At a score of 20 China is a highly collectivist culture where people act in the interests of the group and not necessarily of themselves. In-group considerations affect hiring and promotions with closer in-groups (such as family) are getting preferential treatment.  Employee commitment to the organization (but not necessarily to the people in the organization) is low. Whereas relationships with colleagues are cooperative for in-groups they are cold or even hostile to out-groups. Personal relationships prevail over task and company.

Masculinity
A high score (Masculine) on this dimension indicates that the society will be driven by competition, achievement and success, with success being defined by the winner / best in field – a value system that starts in school and continues throughout organisational life.

A low score (Feminine) on the dimension means that the dominant values in society are caring for others and quality of life. A Feminine society is one where quality of life is the sign of success and standing out from the crowd is not admirable. The fundamental issue here is what motivates people, wanting to be the best (Masculine) or liking what you do (Feminine).

At 66 China is a Masculine society –success oriented and driven. The need to ensure success can be exemplified by the fact that many Chinese will sacrifice family and leisure priorities to work. Service people (such as hairdressers) will provide services until very late at night. Leisure time is not so important.  The migrated farmer workers will leave their families behind in faraway places in order to obtain better work and pay in the cities. Another example is that Chinese students care very much about their exam scores and ranking as this is the main criteria to achieve success or not.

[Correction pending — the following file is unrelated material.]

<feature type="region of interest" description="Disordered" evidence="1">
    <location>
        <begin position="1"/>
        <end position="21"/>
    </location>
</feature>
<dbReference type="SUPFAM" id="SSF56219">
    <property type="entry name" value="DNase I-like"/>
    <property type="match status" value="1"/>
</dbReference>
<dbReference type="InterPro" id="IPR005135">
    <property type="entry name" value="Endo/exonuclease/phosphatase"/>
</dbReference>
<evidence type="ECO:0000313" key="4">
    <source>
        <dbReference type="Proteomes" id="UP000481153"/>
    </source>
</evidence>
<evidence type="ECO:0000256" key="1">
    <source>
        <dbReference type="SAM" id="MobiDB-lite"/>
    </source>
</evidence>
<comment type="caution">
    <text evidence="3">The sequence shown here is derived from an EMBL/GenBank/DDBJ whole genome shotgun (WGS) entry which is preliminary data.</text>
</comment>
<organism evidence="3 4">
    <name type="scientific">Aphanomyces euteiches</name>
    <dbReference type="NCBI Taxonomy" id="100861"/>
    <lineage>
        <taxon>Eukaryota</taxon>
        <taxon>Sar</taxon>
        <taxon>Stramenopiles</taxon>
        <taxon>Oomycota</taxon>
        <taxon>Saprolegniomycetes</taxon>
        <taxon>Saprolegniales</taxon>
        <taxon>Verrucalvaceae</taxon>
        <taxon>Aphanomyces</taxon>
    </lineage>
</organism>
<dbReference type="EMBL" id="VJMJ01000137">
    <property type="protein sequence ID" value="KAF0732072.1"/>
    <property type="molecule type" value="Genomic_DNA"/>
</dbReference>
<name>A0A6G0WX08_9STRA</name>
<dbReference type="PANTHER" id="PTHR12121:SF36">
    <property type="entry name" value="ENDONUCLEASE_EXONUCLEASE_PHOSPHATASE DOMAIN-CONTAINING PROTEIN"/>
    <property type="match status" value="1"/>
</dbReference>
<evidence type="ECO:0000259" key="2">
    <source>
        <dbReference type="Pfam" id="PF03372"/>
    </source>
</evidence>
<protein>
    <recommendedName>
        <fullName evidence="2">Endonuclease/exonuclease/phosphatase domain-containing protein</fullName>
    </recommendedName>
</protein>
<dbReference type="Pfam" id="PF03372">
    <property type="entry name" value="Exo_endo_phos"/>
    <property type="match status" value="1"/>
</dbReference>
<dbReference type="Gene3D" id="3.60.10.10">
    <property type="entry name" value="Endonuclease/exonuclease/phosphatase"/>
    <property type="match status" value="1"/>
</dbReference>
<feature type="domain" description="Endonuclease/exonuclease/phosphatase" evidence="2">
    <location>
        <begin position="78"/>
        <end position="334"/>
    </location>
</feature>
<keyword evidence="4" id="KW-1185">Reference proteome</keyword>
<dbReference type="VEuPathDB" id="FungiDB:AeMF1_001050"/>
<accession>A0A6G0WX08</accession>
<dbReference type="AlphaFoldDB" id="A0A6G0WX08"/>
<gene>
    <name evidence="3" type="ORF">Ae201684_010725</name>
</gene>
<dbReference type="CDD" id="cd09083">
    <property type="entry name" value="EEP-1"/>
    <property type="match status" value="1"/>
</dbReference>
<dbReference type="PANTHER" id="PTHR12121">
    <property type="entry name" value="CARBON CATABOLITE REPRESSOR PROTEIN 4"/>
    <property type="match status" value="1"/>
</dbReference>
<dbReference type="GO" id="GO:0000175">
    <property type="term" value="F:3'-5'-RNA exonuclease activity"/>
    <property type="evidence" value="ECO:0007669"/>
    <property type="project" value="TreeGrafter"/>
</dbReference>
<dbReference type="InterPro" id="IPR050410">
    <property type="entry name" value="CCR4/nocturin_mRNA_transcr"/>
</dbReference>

Uncertainty Avoidance  

  
The dimension Uncertainty Avoidance has to do with the way that a society deals with the fact that the future can never be known: should we try to control the future or just let it happen? This ambiguity brings with it anxiety and different cultures have learnt to deal with this anxiety in different ways.  The extent to which the members of a culture feel threatened by ambiguous or unknown situations and have created beliefs and institutions that try to avoid these is reflected in the score on Uncertainty Avoidance.

At 30 China has a low score on Uncertainty Avoidance. Truth may be relative though in the immediate social circles there is concern for Truth with a capital T and rules (but not necessarily laws) abound.  None the less, adherence to laws and rules may be flexible to suit the actual situation and pragmatism is a fact of life. The Chinese are comfortable with ambiguity; the Chinese language is full of ambiguous meanings that can be difficult for Western people to follow. Chinese are adaptable and entrepreneurial

Long Term Orientation

This dimension describes how every society has to maintain some links with its own past while dealing with the challenges of the present and future, and societies prioritise these two existential goals differently. Normative societies. which score low on this dimension, for example, prefer to maintain time-honoured traditions and norms while viewing societal change with suspicion. Those with a culture which scores high, on the other hand, take a more pragmatic approach: they encourage thrift and efforts in modern education as a way to prepare for the future.

China scores 87 in this dimension, which means that it is a very pragmatic culture. In societies with a pragmatic orientation, people believe that truth depends very much on situation, context and time. They show an ability to adapt traditions easily to changed conditions, a strong propensity to save and invest, thriftiness, and perseverance in achieving results.

Written by Csaba Toth, Managing partner of ICQ Consulting

www.ICQConsulting.com